Students manufacture machines to make 1,000 toy cars a week for kids in war-torn countries

Posted at 3:27 AM, Jan 26, 2018
and last updated 2018-01-26 06:43:58-05

BRADENTON, Fla. -- A simple project making toy cars for kids overseas is teaching students at Southeast High School a valuable lesson. The students are learning how to make things better when they are not working good enough. That lesson could change the way things are manufactured in the United States. 

Making the toys is a tiny gesture that is traveling a long way.

"We have VW bugs, trucks, vans and campers," said Zach Morris, a junior at Southeast High School. 

"The world is a lot smaller than it used to be that’s not something that most high school students think about," Morris said.

Morris and his classmates were hoping to give back on a global scale by making toy cars for refugee children in war-torn countries.

"You may be seven or eight years old and all you’ve done your entire work life is work," Morris said. "For us, we have a consumer culture, I can go home and walk outside, I can go buy something, I have an iPhone in my back pocket at all times. They’ve never experienced that."

"If we can play a small part in easing tensions between nations, I think that’s a really cool and that is something I definitely would be proud of putting on a resume," said Albert Ales, a junior at Southeast High.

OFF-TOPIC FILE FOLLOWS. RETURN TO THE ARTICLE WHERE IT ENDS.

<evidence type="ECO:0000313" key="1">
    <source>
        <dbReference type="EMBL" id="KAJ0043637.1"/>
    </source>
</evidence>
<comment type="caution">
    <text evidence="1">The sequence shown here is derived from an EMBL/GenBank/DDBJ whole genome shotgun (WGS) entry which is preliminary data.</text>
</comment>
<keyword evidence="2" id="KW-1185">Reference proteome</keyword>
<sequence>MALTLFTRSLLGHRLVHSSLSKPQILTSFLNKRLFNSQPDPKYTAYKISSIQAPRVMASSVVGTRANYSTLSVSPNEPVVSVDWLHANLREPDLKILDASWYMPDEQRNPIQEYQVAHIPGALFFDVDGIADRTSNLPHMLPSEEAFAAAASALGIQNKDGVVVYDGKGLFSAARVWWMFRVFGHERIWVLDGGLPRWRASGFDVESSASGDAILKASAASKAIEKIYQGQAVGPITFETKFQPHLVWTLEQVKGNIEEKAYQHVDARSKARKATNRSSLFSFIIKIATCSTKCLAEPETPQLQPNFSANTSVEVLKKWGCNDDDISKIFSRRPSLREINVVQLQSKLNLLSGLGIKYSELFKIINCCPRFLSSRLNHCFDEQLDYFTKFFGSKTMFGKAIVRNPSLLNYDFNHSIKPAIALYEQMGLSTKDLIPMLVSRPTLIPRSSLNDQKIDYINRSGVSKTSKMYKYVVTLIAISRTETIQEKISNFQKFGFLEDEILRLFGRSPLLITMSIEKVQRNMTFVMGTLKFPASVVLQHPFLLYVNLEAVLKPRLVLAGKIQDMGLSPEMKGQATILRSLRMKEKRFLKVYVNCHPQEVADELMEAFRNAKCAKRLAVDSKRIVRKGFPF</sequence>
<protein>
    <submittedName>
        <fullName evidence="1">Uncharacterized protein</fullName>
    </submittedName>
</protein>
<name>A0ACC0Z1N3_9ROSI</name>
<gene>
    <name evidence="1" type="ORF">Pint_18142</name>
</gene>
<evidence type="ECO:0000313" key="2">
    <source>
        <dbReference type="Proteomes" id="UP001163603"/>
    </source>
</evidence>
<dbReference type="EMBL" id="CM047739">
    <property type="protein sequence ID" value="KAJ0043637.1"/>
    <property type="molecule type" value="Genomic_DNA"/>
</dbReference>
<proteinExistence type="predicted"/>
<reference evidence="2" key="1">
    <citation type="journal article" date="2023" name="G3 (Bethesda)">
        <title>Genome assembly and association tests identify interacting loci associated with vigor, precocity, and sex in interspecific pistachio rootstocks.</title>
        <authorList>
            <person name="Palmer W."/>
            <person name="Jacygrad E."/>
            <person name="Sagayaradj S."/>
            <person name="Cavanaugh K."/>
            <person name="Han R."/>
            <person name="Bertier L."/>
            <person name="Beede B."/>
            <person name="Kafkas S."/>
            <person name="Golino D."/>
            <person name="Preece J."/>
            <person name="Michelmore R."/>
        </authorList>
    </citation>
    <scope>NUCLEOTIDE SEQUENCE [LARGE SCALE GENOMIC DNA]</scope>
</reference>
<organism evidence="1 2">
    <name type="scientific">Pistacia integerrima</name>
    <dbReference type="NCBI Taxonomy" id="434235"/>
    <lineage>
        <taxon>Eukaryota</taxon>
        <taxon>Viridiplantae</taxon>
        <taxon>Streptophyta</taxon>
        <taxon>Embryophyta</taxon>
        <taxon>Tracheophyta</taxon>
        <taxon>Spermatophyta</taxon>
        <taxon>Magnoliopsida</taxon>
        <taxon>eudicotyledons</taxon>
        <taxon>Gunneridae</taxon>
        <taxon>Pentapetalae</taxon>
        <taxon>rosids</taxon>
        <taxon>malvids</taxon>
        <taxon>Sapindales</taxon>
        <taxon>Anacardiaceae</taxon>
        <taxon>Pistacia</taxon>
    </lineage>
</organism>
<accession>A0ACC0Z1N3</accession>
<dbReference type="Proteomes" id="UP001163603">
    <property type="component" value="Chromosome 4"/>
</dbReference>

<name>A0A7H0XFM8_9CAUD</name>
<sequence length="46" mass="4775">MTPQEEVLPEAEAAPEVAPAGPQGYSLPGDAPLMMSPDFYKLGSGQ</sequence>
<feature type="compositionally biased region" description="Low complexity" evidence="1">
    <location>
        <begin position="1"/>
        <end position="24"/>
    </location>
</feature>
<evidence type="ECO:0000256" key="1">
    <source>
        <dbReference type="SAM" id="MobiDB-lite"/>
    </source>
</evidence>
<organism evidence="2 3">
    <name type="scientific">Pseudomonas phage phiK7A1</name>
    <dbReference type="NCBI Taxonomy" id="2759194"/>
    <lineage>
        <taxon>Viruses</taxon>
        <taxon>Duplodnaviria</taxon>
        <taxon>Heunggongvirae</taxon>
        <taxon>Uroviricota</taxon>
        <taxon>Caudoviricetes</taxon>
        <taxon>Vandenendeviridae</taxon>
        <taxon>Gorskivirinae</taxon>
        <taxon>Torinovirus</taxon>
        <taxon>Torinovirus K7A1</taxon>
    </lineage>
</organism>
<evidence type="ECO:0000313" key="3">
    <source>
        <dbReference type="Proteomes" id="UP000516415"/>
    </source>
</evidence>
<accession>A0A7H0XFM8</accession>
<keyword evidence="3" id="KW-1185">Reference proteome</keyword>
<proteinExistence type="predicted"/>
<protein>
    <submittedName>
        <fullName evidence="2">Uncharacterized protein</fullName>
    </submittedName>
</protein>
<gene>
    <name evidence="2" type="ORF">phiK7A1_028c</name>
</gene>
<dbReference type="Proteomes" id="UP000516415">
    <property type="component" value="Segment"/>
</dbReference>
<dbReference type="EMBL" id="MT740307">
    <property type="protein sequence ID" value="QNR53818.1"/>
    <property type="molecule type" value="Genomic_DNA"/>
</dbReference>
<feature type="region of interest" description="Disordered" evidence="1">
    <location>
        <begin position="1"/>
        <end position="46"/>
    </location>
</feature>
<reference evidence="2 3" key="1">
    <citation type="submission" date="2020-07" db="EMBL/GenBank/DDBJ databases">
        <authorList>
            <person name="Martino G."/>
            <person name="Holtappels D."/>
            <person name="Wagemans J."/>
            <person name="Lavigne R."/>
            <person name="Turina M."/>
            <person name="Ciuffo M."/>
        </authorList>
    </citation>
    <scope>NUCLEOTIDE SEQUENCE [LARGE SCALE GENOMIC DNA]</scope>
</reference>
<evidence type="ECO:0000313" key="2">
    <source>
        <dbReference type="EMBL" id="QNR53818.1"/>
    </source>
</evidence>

The machine the students are using to make the cars is aging and on the verge of breaking.

"When it breaks we are out of business," said Richard Platt, an engineering teacher at Southeast High.

Platt started problem solving and decided to make his own bigger, better and cheaper machine. 

"It uses open source components that we buy off Amazon or eBay. The controller in this machine is a $65 controller and the other machine, if we can get it, is $3000," said Platt. "We started studying about globalization and we found that the original intent was the arbitrage of labor, getting things made cheap. But what came out of that was cheap products that we can now take and build our own means of production."

But the new machine wasn't big enough. So Platt and his students made another, naming it Big Chief.

The bigger machine would have cost about $50,000 to buy, but the class made it for less than $8,000. He says they partnered with some local companies to get some of the parts made they could not actually manufacture themselves.

The old machine could only make more than 400 cars every two weeks. The new machine can make more than 1,000 toy cars in a single week. 

The students still weren't finished. They decided to design and make their own robotic arm to move the finished toy cars.

"I don’t know about you, but I don’t have $30,000 to go spend on a robotic arm," said Morris. 

Instead, the class spent approximately $1,200 to make their own.

Platt is hoping to make even more of the machines and pass them out to schools around Manatee County and hopefully the country. He says they plan on doing online video tutorials so that if something breaks or if somebody doesn’t know how to use the machine they have an easily-accessed resource available.